Preparation is vital to a successful response. But the reality of poverty in this country means half of us do not have the resources to prepare.
William J. Barber, II and Mitch Landrieu | March 23, 2020
According to an audit conducted by the Poor People’s Campaign in partnership with the Institute for Policy Studies, 140 million Americans cannot afford a $400 emergency. For 43% of the U.S. population, the call to be prepared is like asking a sky-diver to get ready to jump from a plane without a parachute.
Living wage for essential service
The vast majority of people working for less than a living wage in America are working in service industry jobs, many of which are now considered “essential services” as we face shelter-in-place orders. These neighbors are preparing and serving food, cleaning buildings, caring for children and also the elderly, who are most susceptible to the new coronavirus. Yet many of these workers, who make less than $40,000 a year, are among the 22 million Americans who would not receive direct cash payments under the stimulus package Senate Majority Leader Mitch McConnell has proposed.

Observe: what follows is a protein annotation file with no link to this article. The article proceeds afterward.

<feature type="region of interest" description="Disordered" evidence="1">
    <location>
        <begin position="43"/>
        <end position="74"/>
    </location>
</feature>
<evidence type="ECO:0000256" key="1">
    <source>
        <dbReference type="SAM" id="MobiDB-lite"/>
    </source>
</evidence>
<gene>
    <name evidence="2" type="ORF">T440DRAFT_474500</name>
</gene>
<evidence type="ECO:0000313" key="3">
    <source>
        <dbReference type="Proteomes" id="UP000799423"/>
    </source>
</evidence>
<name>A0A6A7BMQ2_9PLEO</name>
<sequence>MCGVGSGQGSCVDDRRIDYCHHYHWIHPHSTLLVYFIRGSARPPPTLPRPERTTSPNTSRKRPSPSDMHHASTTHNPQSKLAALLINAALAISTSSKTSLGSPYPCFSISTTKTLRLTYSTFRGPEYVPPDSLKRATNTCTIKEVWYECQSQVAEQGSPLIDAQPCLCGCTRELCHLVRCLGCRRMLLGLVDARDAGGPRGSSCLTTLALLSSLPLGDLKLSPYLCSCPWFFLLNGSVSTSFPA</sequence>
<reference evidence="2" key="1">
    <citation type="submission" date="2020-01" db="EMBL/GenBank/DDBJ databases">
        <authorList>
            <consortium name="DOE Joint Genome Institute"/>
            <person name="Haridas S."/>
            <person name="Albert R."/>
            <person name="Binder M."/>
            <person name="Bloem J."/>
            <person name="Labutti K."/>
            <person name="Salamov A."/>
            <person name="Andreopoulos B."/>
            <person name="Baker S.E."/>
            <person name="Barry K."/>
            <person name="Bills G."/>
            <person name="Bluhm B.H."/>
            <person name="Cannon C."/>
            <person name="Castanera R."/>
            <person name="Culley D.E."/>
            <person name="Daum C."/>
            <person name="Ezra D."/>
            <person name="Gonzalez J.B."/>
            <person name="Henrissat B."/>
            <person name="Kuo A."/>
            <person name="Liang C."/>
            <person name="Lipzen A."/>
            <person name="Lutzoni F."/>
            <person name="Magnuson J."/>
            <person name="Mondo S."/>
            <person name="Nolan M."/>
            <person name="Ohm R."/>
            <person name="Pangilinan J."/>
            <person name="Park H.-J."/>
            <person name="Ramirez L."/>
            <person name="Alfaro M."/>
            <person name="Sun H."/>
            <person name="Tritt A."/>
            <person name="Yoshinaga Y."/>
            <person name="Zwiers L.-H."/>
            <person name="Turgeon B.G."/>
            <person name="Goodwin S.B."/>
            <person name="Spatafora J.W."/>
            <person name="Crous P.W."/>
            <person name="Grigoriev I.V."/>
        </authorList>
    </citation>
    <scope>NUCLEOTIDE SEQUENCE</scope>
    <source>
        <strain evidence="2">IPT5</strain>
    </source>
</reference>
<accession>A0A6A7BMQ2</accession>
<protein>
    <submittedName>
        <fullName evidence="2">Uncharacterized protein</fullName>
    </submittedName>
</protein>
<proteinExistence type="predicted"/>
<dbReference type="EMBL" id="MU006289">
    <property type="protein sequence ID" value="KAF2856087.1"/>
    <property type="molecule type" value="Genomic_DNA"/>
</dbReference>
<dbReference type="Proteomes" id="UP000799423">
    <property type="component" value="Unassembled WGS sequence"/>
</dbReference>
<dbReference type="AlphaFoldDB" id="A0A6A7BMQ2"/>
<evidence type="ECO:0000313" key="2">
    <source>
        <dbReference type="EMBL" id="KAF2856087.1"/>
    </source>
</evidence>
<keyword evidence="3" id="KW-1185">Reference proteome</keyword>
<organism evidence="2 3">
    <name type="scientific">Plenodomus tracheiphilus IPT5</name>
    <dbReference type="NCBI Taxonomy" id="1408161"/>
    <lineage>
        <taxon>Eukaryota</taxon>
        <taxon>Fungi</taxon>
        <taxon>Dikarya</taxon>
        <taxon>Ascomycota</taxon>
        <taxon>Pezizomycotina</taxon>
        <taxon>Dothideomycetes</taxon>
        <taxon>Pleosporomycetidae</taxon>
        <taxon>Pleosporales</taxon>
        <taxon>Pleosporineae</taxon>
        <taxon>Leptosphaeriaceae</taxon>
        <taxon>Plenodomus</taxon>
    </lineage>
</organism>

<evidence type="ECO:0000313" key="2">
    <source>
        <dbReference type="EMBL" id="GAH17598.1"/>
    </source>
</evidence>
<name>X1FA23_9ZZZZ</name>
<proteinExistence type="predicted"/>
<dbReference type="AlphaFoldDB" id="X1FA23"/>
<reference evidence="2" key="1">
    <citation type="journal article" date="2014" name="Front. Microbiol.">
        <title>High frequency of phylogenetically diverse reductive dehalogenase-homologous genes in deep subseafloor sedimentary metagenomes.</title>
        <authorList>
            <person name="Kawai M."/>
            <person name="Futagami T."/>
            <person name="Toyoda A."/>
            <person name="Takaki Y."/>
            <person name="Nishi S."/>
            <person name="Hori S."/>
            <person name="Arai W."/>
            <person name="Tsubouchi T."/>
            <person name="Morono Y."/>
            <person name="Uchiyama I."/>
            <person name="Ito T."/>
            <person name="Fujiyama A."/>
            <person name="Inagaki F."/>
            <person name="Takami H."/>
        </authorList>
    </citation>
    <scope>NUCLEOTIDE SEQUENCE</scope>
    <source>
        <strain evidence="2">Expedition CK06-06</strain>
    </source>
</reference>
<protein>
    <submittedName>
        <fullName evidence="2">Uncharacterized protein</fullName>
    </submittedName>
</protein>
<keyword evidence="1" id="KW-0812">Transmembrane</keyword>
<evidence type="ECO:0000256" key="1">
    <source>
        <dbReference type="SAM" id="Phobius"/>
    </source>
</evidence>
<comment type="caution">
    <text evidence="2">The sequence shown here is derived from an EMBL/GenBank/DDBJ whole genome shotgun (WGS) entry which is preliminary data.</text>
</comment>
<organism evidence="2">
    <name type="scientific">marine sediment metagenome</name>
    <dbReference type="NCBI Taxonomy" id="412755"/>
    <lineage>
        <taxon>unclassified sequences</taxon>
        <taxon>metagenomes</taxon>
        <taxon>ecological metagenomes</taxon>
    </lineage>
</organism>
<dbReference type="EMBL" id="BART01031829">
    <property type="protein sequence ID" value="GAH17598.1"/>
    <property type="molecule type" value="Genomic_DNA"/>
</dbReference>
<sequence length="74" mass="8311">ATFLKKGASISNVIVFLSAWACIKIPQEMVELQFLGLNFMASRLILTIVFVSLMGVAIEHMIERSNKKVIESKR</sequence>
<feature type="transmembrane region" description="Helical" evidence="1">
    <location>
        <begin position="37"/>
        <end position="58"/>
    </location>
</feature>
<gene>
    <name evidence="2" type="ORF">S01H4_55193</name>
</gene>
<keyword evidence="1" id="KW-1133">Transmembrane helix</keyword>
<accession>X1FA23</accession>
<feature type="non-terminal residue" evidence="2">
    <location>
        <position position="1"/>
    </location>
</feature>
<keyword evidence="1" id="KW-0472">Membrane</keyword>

We must be clear: the coronavirus has exposed a pandemic of poverty that was already widespread and accepted in this nation. But the current global health crisis makes clear that the inequality we have too long accepted puts every single American at greater risk.